Whiskey still, North Asheville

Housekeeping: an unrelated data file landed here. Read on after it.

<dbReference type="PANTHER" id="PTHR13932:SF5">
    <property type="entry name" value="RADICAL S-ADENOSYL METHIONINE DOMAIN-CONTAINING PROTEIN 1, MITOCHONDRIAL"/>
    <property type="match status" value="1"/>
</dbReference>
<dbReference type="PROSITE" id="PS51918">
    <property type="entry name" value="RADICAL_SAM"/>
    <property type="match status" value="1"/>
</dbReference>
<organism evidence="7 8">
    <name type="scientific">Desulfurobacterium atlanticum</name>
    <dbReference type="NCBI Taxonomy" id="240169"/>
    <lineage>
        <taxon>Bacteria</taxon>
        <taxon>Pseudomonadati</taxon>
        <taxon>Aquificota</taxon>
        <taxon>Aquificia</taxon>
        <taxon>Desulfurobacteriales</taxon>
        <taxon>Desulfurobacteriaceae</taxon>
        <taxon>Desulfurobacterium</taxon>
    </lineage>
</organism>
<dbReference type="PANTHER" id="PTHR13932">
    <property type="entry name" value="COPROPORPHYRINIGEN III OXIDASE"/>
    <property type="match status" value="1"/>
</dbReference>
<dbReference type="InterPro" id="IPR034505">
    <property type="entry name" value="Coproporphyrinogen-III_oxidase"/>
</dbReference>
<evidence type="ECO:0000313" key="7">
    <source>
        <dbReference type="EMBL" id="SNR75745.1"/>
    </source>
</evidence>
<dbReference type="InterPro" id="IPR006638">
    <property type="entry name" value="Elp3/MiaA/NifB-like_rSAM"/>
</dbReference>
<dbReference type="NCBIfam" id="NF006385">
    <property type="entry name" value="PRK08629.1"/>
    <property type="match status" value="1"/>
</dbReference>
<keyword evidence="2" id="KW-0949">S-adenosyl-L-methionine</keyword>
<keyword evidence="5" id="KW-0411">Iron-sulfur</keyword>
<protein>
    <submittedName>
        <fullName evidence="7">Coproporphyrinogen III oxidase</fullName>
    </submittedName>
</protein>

The outlawed making of distilled spirits in the mountains has a long history, going back to the Whiskey Rebellion in western Pennsylvania, the Regulators in North Carolina, and the Scots. Economy was an issue. In 1850, Bruce Stewart relates in “Moonshiners and Prohibitionists,” a farmer could increase income 150% by turning corn into whiskey. During Prohibition, 1909 (in N.C.) to 1935, illegal whiskey-making became big business. In 1935, the largest-ever seizure of untaxed whiskey was made in Wilkes County, Joseph Dabney reported in his 1974 book, “Mountain Spirits.” After Prohibition, the pursuit of unlicensed, un-taxed distillers continued, creating the world of “Thunder Road.” With steamer-type stills, Alex Gabbard writes in “Return to Thunder Road,” “water was boiled and the steam piped into the bottom of the still containing the mash...carried alcohol vapors to the top of the cask, where the vapors were piped over to a condenser.” The bust pictured here occurred at 166 Chatham Rd., populated in the mid-fifties by car dealerships, rental units, widows, and people of modest wages. Lawrence Brown had been Buncombe sheriff, the Depression up through 1962; Harry P. Clay, the next eight years. This E.M. Ball photo is owned by the Ramsey Library’s Special Collections at UNC Asheville.